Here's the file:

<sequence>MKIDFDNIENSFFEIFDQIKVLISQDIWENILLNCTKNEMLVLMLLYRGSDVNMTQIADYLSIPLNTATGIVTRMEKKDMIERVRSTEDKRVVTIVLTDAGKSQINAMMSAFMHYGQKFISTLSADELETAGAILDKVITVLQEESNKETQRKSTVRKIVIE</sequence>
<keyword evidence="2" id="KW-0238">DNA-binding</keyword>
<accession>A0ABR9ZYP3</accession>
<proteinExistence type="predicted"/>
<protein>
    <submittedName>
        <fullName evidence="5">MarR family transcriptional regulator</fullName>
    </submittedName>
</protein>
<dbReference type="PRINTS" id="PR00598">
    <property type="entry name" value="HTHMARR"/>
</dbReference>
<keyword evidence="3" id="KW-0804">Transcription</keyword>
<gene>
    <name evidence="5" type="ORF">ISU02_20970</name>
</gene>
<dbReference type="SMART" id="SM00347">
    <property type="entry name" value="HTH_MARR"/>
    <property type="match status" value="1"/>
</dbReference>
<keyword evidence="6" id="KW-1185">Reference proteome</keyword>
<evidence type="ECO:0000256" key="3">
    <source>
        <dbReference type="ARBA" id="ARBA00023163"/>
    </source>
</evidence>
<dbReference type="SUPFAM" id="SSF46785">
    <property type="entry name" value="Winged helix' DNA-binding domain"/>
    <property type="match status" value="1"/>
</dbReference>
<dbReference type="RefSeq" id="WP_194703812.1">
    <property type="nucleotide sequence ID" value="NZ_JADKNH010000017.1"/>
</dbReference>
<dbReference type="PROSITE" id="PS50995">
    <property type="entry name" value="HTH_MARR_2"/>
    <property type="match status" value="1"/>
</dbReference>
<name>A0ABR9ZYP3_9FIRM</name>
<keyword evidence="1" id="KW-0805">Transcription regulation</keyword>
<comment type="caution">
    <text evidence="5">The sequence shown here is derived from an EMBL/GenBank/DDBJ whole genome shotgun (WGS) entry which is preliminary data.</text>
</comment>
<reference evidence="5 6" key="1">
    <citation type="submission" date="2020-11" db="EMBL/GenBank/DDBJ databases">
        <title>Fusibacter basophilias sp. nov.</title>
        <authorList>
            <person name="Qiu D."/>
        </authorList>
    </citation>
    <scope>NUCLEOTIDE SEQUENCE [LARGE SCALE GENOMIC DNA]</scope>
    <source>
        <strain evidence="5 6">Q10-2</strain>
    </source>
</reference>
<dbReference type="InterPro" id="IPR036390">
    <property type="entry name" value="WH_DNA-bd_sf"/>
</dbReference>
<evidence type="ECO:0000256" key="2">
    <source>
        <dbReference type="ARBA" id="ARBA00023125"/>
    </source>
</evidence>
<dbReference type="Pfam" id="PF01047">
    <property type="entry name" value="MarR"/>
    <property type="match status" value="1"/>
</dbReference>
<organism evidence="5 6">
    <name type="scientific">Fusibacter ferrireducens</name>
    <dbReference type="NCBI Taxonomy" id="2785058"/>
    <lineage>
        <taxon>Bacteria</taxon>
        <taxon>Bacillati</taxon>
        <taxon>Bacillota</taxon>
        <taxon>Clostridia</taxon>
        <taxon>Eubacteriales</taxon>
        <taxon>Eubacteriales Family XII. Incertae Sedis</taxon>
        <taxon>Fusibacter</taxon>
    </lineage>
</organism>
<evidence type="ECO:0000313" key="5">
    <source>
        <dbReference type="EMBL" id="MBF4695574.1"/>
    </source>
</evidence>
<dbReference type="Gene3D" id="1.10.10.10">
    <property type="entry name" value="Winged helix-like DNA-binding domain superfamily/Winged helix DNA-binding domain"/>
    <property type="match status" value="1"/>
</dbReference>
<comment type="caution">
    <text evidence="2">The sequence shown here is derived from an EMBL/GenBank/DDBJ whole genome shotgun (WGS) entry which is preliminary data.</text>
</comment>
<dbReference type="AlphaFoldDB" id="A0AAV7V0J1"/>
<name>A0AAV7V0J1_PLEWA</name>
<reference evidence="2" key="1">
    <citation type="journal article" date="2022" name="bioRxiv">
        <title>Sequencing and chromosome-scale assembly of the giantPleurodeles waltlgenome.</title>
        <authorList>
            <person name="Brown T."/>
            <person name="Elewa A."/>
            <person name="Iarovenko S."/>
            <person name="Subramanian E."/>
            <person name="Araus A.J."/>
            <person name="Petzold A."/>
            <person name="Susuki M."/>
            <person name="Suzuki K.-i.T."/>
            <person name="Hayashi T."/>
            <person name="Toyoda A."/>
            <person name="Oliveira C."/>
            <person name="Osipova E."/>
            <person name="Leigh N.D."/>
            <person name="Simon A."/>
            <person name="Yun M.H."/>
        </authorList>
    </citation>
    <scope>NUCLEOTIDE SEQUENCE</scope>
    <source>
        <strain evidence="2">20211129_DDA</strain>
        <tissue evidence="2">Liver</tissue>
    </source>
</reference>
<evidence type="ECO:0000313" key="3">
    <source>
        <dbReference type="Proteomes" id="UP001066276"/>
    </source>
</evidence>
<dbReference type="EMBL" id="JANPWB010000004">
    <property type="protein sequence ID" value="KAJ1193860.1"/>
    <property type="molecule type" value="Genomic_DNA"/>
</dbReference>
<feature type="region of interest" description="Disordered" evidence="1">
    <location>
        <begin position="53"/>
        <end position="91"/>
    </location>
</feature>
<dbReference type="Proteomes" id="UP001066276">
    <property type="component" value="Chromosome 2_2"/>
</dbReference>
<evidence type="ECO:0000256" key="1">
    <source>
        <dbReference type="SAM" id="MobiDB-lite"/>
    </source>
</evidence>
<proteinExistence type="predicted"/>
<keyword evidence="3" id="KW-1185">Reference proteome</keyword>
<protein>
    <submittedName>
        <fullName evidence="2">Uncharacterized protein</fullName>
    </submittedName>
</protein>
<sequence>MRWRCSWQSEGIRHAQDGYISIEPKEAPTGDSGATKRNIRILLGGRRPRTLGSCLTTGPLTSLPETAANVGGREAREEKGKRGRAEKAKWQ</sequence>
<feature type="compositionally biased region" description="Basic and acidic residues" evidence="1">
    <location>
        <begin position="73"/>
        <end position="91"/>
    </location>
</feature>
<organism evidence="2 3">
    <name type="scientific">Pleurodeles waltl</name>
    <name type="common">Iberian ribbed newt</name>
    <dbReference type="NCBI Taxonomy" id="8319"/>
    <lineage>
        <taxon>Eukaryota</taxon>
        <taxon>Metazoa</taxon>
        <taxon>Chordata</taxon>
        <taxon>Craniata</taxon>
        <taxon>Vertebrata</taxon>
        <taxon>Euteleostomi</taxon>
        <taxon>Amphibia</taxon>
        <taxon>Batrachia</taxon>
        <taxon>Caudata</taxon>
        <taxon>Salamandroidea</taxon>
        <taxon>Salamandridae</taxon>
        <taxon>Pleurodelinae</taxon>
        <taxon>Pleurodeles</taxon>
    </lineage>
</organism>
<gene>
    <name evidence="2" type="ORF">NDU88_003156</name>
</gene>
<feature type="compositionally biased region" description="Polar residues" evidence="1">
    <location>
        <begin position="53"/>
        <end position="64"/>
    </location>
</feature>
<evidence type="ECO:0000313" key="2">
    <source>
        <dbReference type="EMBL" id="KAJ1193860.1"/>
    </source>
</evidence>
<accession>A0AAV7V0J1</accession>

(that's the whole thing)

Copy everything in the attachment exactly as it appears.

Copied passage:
<sequence>MKIDFDNIENSFFEIFDQIKVLISQDIWENILLNCTKNEMLVLMLLYRGSDVNMTQIADYLSIPLNTATGIVTRMEKKDMIERVRSTEDKRVVTIVLTDAGKSQINAMMSAFMHYGQKFISTLSADELETAGAILDKVITVLQEESNKETQRKSTVRKIVIE</sequence>
<keyword evidence="2" id="KW-0238">DNA-binding</keyword>
<accession>A0ABR9ZYP3</accession>
<proteinExistence type="predicted"/>
<protein>
    <submittedName>
        <fullName evidence="5">MarR family transcriptional regulator</fullName>
    </submittedName>
</protein>
<dbReference type="PRINTS" id="PR00598">
    <property type="entry name" value="HTHMARR"/>
</dbReference>
<keyword evidence="3" id="KW-0804">Transcription</keyword>
<gene>
    <name evidence="5" type="ORF">ISU02_20970</name>
</gene>
<dbReference type="SMART" id="SM00347">
    <property type="entry name" value="HTH_MARR"/>
    <property type="match status" value="1"/>
</dbReference>
<keyword evidence="6" id="KW-1185">Reference proteome</keyword>
<evidence type="ECO:0000256" key="3">
    <source>
        <dbReference type="ARBA" id="ARBA00023163"/>
    </source>
</evidence>
<dbReference type="SUPFAM" id="SSF46785">
    <property type="entry name" value="Winged helix' DNA-binding domain"/>
    <property type="match status" value="1"/>
</dbReference>
<dbReference type="RefSeq" id="WP_194703812.1">
    <property type="nucleotide sequence ID" value="NZ_JADKNH010000017.1"/>
</dbReference>
<dbReference type="PROSITE" id="PS50995">
    <property type="entry name" value="HTH_MARR_2"/>
    <property type="match status" value="1"/>
</dbReference>
<name>A0ABR9ZYP3_9FIRM</name>
<keyword evidence="1" id="KW-0805">Transcription regulation</keyword>
<comment type="caution">
    <text evidence="5">The sequence shown here is derived from an EMBL/GenBank/DDBJ whole genome shotgun (WGS) entry which is preliminary data.</text>
</comment>
<reference evidence="5 6" key="1">
    <citation type="submission" date="2020-11" db="EMBL/GenBank/DDBJ databases">
        <title>Fusibacter basophilias sp. nov.</title>
        <authorList>
            <person name="Qiu D."/>
        </authorList>
    </citation>
    <scope>NUCLEOTIDE SEQUENCE [LARGE SCALE GENOMIC DNA]</scope>
    <source>
        <strain evidence="5 6">Q10-2</strain>
    </source>
</reference>
<dbReference type="InterPro" id="IPR036390">
    <property type="entry name" value="WH_DNA-bd_sf"/>
</dbReference>
<evidence type="ECO:0000256" key="2">
    <source>
        <dbReference type="ARBA" id="ARBA00023125"/>
    </source>
</evidence>
<dbReference type="Pfam" id="PF01047">
    <property type="entry name" value="MarR"/>
    <property type="match status" value="1"/>
</dbReference>
<organism evidence="5 6">
    <name type="scientific">Fusibacter ferrireducens</name>
    <dbReference type="NCBI Taxonomy" id="2785058"/>
    <lineage>
        <taxon>Bacteria</taxon>
        <taxon>Bacillati</taxon>
        <taxon>Bacillota</taxon>
        <taxon>Clostridia</taxon>
        <taxon>Eubacteriales</taxon>
        <taxon>Eubacteriales Family XII. Incertae Sedis</taxon>
        <taxon>Fusibacter</taxon>
    </lineage>
</organism>
<evidence type="ECO:0000313" key="5">
    <source>
        <dbReference type="EMBL" id="MBF4695574.1"/>
    </source>
</evidence>
<dbReference type="Gene3D" id="1.10.10.10">
    <property type="entry name" value="Winged helix-like DNA-binding domain superfamily/Winged helix DNA-binding domain"/>
    <property type="match status" value="1"/>
</dbReference>
<comment type="caution">
    <text evidence="2">The sequence shown here is derived from an EMBL/GenBank/DDBJ whole genome shotgun (WGS) entry which is preliminary data.</text>
</comment>
<dbReference type="AlphaFoldDB" id="A0AAV7V0J1"/>
<name>A0AAV7V0J1_PLEWA</name>
<reference evidence="2" key="1">
    <citation type="journal article" date="2022" name="bioRxiv">
        <title>Sequencing and chromosome-scale assembly of the giantPleurodeles waltlgenome.</title>
        <authorList>
            <person name="Brown T."/>
            <person name="Elewa A."/>
            <person name="Iarovenko S."/>
            <person name="Subramanian E."/>
            <person name="Araus A.J."/>
            <person name="Petzold A."/>
            <person name="Susuki M."/>
            <person name="Suzuki K.-i.T."/>
            <person name="Hayashi T."/>
            <person name="Toyoda A."/>
            <person name="Oliveira C."/>
            <person name="Osipova E."/>
            <person name="Leigh N.D."/>
            <person name="Simon A."/>
            <person name="Yun M.H."/>
        </authorList>
    </citation>
    <scope>NUCLEOTIDE SEQUENCE</scope>
    <source>
        <strain evidence="2">20211129_DDA</strain>
        <tissue evidence="2">Liver</tissue>
    </source>
</reference>
<evidence type="ECO:0000313" key="3">
    <source>
        <dbReference type="Proteomes" id="UP001066276"/>
    </source>
</evidence>
<dbReference type="EMBL" id="JANPWB010000004">
    <property type="protein sequence ID" value="KAJ1193860.1"/>
    <property type="molecule type" value="Genomic_DNA"/>
</dbReference>
<feature type="region of interest" description="Disordered" evidence="1">
    <location>
        <begin position="53"/>
        <end position="91"/>
    </location>
</feature>
<dbReference type="Proteomes" id="UP001066276">
    <property type="component" value="Chromosome 2_2"/>
</dbReference>
<evidence type="ECO:0000256" key="1">
    <source>
        <dbReference type="SAM" id="MobiDB-lite"/>
    </source>
</evidence>
<proteinExistence type="predicted"/>
<keyword evidence="3" id="KW-1185">Reference proteome</keyword>
<protein>
    <submittedName>
        <fullName evidence="2">Uncharacterized protein</fullName>
    </submittedName>
</protein>
<sequence>MRWRCSWQSEGIRHAQDGYISIEPKEAPTGDSGATKRNIRILLGGRRPRTLGSCLTTGPLTSLPETAANVGGREAREEKGKRGRAEKAKWQ</sequence>
<feature type="compositionally biased region" description="Basic and acidic residues" evidence="1">
    <location>
        <begin position="73"/>
        <end position="91"/>
    </location>
</feature>
<organism evidence="2 3">
    <name type="scientific">Pleurodeles waltl</name>
    <name type="common">Iberian ribbed newt</name>
    <dbReference type="NCBI Taxonomy" id="8319"/>
    <lineage>
        <taxon>Eukaryota</taxon>
        <taxon>Metazoa</taxon>
        <taxon>Chordata</taxon>
        <taxon>Craniata</taxon>
        <taxon>Vertebrata</taxon>
        <taxon>Euteleostomi</taxon>
        <taxon>Amphibia</taxon>
        <taxon>Batrachia</taxon>
        <taxon>Caudata</taxon>
        <taxon>Salamandroidea</taxon>
        <taxon>Salamandridae</taxon>
        <taxon>Pleurodelinae</taxon>
        <taxon>Pleurodeles</taxon>
    </lineage>
</organism>
<gene>
    <name evidence="2" type="ORF">NDU88_003156</name>
</gene>
<feature type="compositionally biased region" description="Polar residues" evidence="1">
    <location>
        <begin position="53"/>
        <end position="64"/>
    </location>
</feature>
<evidence type="ECO:0000313" key="2">
    <source>
        <dbReference type="EMBL" id="KAJ1193860.1"/>
    </source>
</evidence>
<accession>A0AAV7V0J1</accession>